I told the story before when my folks traded in their 58 Chevy wagon at the Chevy/Buick dealer. I think it had 65 or 70K on it. A week later it showed up in the OK Used Car lot with an odometer reading of 26,000. All shined up, looking good, and just a few years old. Problem was it was used for commuting 100 miles a day. That was before the change in the law.

Thanks, Bing. My state’s (Massachusetts) consumer affairs blog says they estimate 30,000 cars sold every year in MA are affected by odometer fraud. So it’s a bigger problem than I would have guessed. I will report the dealer to the AG and see what happens.

The federal odometer statement is only required for vehicle 10 years of age and newer, this might be the reason there is odometer fraud taking place on older vehicles.

In my state the department of motor vehicles regulates car dealers and investigates problems. In a case like this they might take action after a number of complaint towards the same dealer. If this is the first complaint on a vehicle where the odometer reading might influence the value by $500, they might just put it aside as it could be difficult to prove when the vehicles odometer was tampered with.

I suspect that if the OP looks at their paperwork it might indicate Sold As Is and there might be a disclaimer that mileage is not deemed accurate. It would not hurt to talk to selling dealer but don’t expect much.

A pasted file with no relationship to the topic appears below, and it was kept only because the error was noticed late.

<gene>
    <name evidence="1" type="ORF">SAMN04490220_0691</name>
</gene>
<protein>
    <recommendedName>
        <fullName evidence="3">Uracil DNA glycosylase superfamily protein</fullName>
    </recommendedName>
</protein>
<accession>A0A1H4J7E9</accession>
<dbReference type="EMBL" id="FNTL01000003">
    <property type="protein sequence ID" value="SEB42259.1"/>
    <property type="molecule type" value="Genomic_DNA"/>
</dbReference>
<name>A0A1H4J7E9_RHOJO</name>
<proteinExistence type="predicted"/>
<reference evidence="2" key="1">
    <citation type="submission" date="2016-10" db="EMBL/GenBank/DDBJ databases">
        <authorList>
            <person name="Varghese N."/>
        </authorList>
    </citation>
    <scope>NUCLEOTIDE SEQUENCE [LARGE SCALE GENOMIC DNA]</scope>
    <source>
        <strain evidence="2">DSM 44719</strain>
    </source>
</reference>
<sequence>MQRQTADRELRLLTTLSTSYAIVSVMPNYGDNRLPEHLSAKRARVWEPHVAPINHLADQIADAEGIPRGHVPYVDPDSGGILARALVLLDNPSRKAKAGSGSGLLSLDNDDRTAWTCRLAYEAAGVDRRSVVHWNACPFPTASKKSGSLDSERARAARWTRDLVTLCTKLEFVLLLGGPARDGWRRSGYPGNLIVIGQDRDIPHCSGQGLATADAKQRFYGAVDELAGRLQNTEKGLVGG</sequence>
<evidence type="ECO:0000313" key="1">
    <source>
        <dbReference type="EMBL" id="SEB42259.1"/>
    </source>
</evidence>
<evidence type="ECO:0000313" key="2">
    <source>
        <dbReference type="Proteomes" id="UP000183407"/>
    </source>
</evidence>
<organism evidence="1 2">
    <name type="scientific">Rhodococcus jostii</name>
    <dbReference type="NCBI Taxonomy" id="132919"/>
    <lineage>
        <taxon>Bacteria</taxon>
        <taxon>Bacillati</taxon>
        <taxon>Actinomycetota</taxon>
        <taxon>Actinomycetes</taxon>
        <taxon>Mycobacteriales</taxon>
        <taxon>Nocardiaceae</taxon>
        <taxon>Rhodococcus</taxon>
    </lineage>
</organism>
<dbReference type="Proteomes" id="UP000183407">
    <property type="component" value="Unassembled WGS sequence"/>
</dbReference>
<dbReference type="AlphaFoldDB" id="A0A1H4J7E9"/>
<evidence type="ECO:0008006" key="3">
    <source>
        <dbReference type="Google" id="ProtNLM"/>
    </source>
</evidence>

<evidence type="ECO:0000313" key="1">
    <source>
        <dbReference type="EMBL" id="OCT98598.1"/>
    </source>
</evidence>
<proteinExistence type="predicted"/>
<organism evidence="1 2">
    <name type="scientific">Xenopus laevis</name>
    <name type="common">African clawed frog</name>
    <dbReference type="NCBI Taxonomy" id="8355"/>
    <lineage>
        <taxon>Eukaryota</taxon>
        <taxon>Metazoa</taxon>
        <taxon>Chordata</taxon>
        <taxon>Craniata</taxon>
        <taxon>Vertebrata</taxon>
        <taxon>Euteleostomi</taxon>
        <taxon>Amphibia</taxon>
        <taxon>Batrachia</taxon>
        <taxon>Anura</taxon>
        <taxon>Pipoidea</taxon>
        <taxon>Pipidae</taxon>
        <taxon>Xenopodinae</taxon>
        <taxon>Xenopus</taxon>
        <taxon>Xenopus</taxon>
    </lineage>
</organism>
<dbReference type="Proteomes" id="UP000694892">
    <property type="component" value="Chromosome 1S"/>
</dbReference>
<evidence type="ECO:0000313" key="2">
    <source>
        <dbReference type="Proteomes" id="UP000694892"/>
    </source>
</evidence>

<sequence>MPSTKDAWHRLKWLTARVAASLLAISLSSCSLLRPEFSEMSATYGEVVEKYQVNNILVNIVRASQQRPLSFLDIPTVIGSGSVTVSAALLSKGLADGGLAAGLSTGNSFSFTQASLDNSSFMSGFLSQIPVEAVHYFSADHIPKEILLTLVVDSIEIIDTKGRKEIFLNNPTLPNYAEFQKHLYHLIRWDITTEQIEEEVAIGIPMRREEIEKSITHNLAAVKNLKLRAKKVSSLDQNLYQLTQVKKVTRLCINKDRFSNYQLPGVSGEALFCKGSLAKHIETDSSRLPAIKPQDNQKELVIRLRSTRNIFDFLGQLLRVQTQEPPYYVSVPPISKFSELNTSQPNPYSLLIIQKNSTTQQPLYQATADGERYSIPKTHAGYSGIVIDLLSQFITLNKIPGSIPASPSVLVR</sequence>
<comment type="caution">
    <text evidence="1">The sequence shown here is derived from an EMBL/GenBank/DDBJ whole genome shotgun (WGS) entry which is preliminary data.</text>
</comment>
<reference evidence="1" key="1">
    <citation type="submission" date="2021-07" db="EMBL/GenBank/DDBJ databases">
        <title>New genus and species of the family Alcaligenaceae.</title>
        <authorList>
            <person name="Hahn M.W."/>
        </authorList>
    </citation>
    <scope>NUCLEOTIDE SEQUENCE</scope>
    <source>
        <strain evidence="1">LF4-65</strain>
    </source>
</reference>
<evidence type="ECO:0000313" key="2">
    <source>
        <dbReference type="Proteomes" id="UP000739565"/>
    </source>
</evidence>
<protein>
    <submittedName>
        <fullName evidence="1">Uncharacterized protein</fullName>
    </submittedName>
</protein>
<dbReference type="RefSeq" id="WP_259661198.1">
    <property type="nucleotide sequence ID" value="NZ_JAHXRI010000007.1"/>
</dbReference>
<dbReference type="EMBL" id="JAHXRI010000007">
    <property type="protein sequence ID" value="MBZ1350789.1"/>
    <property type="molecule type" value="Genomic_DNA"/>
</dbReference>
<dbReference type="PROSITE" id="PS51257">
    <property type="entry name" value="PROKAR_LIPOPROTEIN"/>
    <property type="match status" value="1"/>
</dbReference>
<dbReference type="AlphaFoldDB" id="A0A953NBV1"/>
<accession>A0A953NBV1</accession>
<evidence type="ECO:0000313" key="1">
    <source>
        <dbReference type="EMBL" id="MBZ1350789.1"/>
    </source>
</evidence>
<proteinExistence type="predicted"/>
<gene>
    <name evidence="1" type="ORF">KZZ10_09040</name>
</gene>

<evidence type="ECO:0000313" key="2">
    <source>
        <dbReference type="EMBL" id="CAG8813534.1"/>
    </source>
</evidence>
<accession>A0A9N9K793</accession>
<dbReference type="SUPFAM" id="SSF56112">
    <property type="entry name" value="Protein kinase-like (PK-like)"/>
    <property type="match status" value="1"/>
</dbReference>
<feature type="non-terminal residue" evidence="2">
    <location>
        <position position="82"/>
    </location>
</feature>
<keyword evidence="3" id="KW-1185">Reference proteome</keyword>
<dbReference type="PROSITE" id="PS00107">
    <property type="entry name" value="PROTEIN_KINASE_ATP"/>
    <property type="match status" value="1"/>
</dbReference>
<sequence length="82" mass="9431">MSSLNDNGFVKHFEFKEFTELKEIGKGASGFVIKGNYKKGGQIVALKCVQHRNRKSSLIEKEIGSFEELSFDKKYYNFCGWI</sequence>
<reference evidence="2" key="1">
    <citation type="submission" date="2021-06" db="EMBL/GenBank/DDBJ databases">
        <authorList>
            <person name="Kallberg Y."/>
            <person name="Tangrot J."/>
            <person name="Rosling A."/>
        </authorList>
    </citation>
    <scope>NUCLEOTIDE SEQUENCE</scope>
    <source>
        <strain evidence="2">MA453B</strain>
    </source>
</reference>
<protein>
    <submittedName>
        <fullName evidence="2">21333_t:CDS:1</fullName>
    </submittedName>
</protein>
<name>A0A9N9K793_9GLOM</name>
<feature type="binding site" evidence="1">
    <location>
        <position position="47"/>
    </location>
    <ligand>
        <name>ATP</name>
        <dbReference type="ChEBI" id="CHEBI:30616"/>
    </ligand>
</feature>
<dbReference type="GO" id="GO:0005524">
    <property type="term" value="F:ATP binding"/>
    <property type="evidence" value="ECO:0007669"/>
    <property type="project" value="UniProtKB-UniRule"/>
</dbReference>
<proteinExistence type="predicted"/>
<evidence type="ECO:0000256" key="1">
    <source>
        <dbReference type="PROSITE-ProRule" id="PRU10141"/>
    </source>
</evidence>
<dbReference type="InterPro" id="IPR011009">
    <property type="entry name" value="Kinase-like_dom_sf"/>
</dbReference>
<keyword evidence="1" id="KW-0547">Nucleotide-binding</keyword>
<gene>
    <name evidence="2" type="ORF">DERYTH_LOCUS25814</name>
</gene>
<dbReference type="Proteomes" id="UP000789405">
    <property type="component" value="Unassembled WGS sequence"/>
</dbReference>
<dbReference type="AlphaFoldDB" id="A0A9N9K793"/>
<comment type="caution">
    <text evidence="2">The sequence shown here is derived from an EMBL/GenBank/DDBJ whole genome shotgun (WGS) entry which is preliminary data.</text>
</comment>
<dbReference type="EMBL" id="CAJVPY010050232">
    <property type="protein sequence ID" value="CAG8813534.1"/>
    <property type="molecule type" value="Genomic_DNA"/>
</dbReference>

Just curious since I’ve never had to encounter Car Fax yet, who exactly is it that reports this data to Car Fax? Are they required to do it, or do they do it for another reason? My Corolla has never been in a shop, other than for emissions testing. Does the emissions testing service report that event to Car Fax? Can anyone check the Car Fax report on their own car for free? If so, how?

From what I’ve read online, Carfax buys information from DMV, insurance companies, auto repair and service shops. Which explains why an average quick-lube place would bother to compile data on all the cars they service…because they get paid for it by Carfax.

Well, in this case, their system worked. And it would have worked better for me if I’d used it first.

apparently so

Because the last few used cars I bought, the “complimentary” carfax . . . the seller supplied it, I didn’t ask for it . . . showed the car’s smog history, as far as the dmv was concerned

Nothing, but the repair/maintenance records from before you got your hands on it often include mileage, so you’d be throwing up a big red flag when suddenly it got a lot younger right after it got on your lot.